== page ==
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Wednesday, March 29, 2006


WEDNESDAY, March 29/06

Today we took a boat trip from a Malay fishing village up the Kilim River through the mangrove forest. It reminded me a lot of the bayous in Louisianna except there the trees are Cypress and there are alligators in the swamps. The forest is dense and swampy here and there are many species of wild life such as pythons, minoter lizards, small crocs and of course the monkeys. We even saw some 'mangrove' dogs, (Malay dingos), a small russet- coloured dog that can run about in the muck and mire without sinking.

One of our first stops was to a rocky island (Flying Fox Island) to see the hundreds of huge bats (called flying foxes or flying dogs) who inhabit it. There were dozens of them hanging from the trees. Their wing span can reach 1.2 meters. They prey on the lizards and other smaller wild life on the island and in turn they are preyed upon by the eagles who we saw hovering around.

Before we entered the river delta, we stopped at a place where you could feed the eagles. Langkawi means "brown eagle", the symbol of the island. These are the white-bellied sea eagles and there were also brahamian (brown) kites -- hundreds of them who circle the boats coming down to feed. The guide explained they only give them tid-bits so as not to disrupt the natural habits of the birds and make them dependant on hand-outs from the tourist boats.

Journeying up the river was an adventure. There are so many shades of green, even the river is green, and the jungle and mangrove forest is thick and lush. The mangrove trees grow right down into the water, their roots sometimes exposed at low tide. They are many species of wild life here and we saw a small croc swimming across the river (about the size of a caymen) and also moniter lizards. The mangrove trees have been used for the production of charcoal and we visited an abandoned charcoal 'factory' with the kiln and houses where workers lived. Now this mangrove forest is protected by the ecologists and forestry service so the mangrove charcoal factory here has been closed.

Farther up the river, we stopped at a fish farm -- not one for commecial use, but one where tourists can view the various fishes. We teetered along the wooden plank floats and watched our guide feed various species of fish including a manta ray ("sexy lips") a barracuda, and sea bass as well as others. We had stopped along our cruise to feed a school of colorful yellow and black stripped zebra fish cracker crumbs but that was the only fish-feeding I did myself this day. We could hold the horseshoe crabs if we wanted and he tried to pick up the slippery polka-dotted moray eel but it preferred to hide in it's pipe hideaway.

Before lunch we stopped at the bat caves. This it the habitat of the fruit bat, a small bat which we saw clinging by the hundreds to the ceiling of the caves. There are also colourful stalagtites in the cave. We'd been warned about the smell but the bat guano wasn't too stinky.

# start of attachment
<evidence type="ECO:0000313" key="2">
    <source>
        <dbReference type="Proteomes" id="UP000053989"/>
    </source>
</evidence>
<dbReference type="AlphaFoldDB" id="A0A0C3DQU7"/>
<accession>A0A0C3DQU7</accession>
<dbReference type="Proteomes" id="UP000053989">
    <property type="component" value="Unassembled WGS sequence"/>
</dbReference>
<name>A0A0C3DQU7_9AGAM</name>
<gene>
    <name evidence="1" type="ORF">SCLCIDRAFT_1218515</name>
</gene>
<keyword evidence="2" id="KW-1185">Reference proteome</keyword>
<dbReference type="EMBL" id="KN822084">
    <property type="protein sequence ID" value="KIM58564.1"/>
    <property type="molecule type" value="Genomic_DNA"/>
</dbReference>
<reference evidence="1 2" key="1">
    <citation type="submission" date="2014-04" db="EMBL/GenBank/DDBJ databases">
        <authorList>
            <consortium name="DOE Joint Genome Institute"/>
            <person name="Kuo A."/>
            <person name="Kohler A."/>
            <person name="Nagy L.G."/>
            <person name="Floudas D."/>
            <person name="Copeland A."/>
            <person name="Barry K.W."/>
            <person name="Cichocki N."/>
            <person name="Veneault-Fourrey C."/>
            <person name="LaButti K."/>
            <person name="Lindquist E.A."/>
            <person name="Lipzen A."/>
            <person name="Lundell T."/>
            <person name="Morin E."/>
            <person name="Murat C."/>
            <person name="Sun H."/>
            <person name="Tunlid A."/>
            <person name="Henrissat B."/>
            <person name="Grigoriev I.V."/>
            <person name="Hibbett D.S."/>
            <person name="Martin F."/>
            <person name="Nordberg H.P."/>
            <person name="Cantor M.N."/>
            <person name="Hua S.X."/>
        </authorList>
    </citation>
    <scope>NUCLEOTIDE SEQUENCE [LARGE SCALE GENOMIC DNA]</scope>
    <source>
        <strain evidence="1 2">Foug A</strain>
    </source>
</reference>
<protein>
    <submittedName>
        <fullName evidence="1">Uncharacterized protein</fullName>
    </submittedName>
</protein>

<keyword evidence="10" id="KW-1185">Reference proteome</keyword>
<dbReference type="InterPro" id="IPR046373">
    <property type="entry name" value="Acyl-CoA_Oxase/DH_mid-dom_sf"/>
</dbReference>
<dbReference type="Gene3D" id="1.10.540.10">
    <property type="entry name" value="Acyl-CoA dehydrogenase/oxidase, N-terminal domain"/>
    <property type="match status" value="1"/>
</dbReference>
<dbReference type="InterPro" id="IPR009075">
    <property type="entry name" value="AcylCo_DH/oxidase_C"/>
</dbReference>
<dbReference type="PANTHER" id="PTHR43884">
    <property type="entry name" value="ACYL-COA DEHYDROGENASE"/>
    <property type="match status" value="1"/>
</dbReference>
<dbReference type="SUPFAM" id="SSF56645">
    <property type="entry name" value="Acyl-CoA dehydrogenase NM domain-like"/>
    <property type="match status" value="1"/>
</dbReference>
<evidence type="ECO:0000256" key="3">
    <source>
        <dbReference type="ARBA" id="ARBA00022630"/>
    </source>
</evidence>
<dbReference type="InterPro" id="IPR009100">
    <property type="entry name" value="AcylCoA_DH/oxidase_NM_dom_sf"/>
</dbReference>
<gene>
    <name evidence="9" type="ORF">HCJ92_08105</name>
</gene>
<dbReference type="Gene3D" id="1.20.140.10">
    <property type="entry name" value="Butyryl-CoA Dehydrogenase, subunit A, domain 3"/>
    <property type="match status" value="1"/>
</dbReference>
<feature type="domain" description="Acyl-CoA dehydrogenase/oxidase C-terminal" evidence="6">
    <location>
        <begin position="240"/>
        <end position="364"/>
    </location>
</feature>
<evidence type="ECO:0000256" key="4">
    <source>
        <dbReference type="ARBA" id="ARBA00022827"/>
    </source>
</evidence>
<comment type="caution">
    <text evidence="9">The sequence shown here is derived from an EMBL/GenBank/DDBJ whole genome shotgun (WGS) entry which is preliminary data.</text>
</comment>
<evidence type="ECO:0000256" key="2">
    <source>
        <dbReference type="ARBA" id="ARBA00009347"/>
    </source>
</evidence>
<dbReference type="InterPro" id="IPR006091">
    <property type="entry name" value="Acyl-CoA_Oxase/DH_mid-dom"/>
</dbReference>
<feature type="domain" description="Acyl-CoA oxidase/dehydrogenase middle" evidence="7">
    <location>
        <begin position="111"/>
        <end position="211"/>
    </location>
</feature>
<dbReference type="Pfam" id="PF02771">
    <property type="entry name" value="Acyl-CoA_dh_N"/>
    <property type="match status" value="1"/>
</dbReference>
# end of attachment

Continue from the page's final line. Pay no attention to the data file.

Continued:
Our lunch was a buffet at a unique restaurant, The Barn Thai, which was a big wooden building built like the traditional Thai and Malay houses. We shared a table with a friendly Welsh couple who were part of our tour group. They came from a town near Caerphilly where my Dad came from and my cousins live so it was fun talking to them. After lunch we cruised back down the river to the Adaman Sea and along the rugged coast to a beautiful white-sand beach, Tanjung Ruh, where we stopped for a most refreshing swim!

Today the weather was hot and sunny, about 33C or more with a very high humidity. It's the first day since we arrived that it hasn't rained at some point so we were grateful for all that sunshine although it was far to hot to be out in it for long.

Tonight we opted to go to the Beach Bistro. Of course we went at 7 pm and had a light meal, with Tiger beer which is cheap and good (not that extravaganza of last night!) The music starts at 8, the duo who sings there are very good and sing a lot of old familiar and excellent songs, and have beautiful voices. We were the only audience but probably because it was so early. Left there before the first set finished though I would have liked to linger longer. Back to the hotel. Brandy and a nice talk on the balcony (steamy hot out there) and that's it for the night. By 9 I'm in the computer room -- a regular guest here these days. We have one more night here - tomorrow. Hopefully the pool will be open so we can spend most of it swimming and sunning. We've asked our taxi driver to pick us up by seven to go for a specail dinner (his suggestion of a restaurant). Then on Friday we're heading back to Kuala Lumpur. It's been a simply wonderful visit here...fulfilling a life's dream of lazing on a tropical island. I'm grateful for every moment of it and have a supply of stories to entertain my friends with for some time to come.

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